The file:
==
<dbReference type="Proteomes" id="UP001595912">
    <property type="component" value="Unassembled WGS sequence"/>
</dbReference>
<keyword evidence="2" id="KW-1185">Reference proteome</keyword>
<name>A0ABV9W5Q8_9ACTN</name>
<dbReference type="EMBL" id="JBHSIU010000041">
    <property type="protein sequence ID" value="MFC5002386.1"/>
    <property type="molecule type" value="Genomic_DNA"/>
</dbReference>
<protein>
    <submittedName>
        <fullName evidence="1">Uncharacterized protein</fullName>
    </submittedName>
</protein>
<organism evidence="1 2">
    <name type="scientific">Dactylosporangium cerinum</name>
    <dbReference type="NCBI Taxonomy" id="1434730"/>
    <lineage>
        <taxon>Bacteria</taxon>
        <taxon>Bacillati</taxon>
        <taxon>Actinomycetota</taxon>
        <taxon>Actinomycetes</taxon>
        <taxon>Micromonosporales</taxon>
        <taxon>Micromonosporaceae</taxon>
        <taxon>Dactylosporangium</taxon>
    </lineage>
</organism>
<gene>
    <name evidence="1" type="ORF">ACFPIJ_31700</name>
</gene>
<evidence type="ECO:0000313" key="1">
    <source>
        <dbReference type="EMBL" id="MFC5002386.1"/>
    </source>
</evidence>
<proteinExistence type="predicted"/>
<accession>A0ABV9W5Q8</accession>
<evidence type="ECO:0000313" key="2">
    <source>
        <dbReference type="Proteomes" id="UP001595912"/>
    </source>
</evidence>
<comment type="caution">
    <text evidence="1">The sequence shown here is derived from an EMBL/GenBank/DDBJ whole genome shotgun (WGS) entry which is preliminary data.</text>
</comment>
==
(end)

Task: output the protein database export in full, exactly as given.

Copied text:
<dbReference type="Proteomes" id="UP001595912">
    <property type="component" value="Unassembled WGS sequence"/>
</dbReference>
<keyword evidence="2" id="KW-1185">Reference proteome</keyword>
<name>A0ABV9W5Q8_9ACTN</name>
<dbReference type="EMBL" id="JBHSIU010000041">
    <property type="protein sequence ID" value="MFC5002386.1"/>
    <property type="molecule type" value="Genomic_DNA"/>
</dbReference>
<protein>
    <submittedName>
        <fullName evidence="1">Uncharacterized protein</fullName>
    </submittedName>
</protein>
<organism evidence="1 2">
    <name type="scientific">Dactylosporangium cerinum</name>
    <dbReference type="NCBI Taxonomy" id="1434730"/>
    <lineage>
        <taxon>Bacteria</taxon>
        <taxon>Bacillati</taxon>
        <taxon>Actinomycetota</taxon>
        <taxon>Actinomycetes</taxon>
        <taxon>Micromonosporales</taxon>
        <taxon>Micromonosporaceae</taxon>
        <taxon>Dactylosporangium</taxon>
    </lineage>
</organism>
<gene>
    <name evidence="1" type="ORF">ACFPIJ_31700</name>
</gene>
<evidence type="ECO:0000313" key="1">
    <source>
        <dbReference type="EMBL" id="MFC5002386.1"/>
    </source>
</evidence>
<proteinExistence type="predicted"/>
<accession>A0ABV9W5Q8</accession>
<evidence type="ECO:0000313" key="2">
    <source>
        <dbReference type="Proteomes" id="UP001595912"/>
    </source>
</evidence>
<comment type="caution">
    <text evidence="1">The sequence shown here is derived from an EMBL/GenBank/DDBJ whole genome shotgun (WGS) entry which is preliminary data.</text>
</comment>